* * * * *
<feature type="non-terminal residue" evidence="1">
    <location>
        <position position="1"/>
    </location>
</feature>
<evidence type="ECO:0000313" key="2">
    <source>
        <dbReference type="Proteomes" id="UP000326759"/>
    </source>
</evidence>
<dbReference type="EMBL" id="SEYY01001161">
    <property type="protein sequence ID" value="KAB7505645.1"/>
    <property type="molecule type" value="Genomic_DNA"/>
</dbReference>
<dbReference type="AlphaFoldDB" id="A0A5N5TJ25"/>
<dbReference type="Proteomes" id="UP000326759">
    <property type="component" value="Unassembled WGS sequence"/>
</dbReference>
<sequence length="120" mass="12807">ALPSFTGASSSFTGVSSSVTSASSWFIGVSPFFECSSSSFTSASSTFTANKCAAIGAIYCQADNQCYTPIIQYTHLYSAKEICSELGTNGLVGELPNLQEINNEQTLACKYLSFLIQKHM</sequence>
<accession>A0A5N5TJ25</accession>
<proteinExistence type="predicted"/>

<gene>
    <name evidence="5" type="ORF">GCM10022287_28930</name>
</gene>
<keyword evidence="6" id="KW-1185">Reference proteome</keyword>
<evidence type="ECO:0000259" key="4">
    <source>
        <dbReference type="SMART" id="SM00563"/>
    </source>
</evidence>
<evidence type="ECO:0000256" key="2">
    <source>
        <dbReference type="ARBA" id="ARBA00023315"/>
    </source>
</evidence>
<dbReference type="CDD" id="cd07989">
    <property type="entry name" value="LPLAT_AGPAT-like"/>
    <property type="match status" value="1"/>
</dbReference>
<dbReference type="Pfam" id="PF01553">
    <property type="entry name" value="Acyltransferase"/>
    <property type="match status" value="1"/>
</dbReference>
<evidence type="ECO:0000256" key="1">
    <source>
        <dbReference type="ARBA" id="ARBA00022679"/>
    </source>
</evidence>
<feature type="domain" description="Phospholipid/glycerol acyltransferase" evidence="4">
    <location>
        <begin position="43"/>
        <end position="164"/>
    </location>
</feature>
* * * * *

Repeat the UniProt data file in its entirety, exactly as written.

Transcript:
<feature type="non-terminal residue" evidence="1">
    <location>
        <position position="1"/>
    </location>
</feature>
<evidence type="ECO:0000313" key="2">
    <source>
        <dbReference type="Proteomes" id="UP000326759"/>
    </source>
</evidence>
<dbReference type="EMBL" id="SEYY01001161">
    <property type="protein sequence ID" value="KAB7505645.1"/>
    <property type="molecule type" value="Genomic_DNA"/>
</dbReference>
<dbReference type="AlphaFoldDB" id="A0A5N5TJ25"/>
<dbReference type="Proteomes" id="UP000326759">
    <property type="component" value="Unassembled WGS sequence"/>
</dbReference>
<sequence length="120" mass="12807">ALPSFTGASSSFTGVSSSVTSASSWFIGVSPFFECSSSSFTSASSTFTANKCAAIGAIYCQADNQCYTPIIQYTHLYSAKEICSELGTNGLVGELPNLQEINNEQTLACKYLSFLIQKHM</sequence>
<accession>A0A5N5TJ25</accession>
<proteinExistence type="predicted"/>

<gene>
    <name evidence="5" type="ORF">GCM10022287_28930</name>
</gene>
<keyword evidence="6" id="KW-1185">Reference proteome</keyword>
<evidence type="ECO:0000259" key="4">
    <source>
        <dbReference type="SMART" id="SM00563"/>
    </source>
</evidence>
<evidence type="ECO:0000256" key="2">
    <source>
        <dbReference type="ARBA" id="ARBA00023315"/>
    </source>
</evidence>
<dbReference type="CDD" id="cd07989">
    <property type="entry name" value="LPLAT_AGPAT-like"/>
    <property type="match status" value="1"/>
</dbReference>
<dbReference type="Pfam" id="PF01553">
    <property type="entry name" value="Acyltransferase"/>
    <property type="match status" value="1"/>
</dbReference>
<evidence type="ECO:0000256" key="1">
    <source>
        <dbReference type="ARBA" id="ARBA00022679"/>
    </source>
</evidence>
<feature type="domain" description="Phospholipid/glycerol acyltransferase" evidence="4">
    <location>
        <begin position="43"/>
        <end position="164"/>
    </location>
</feature>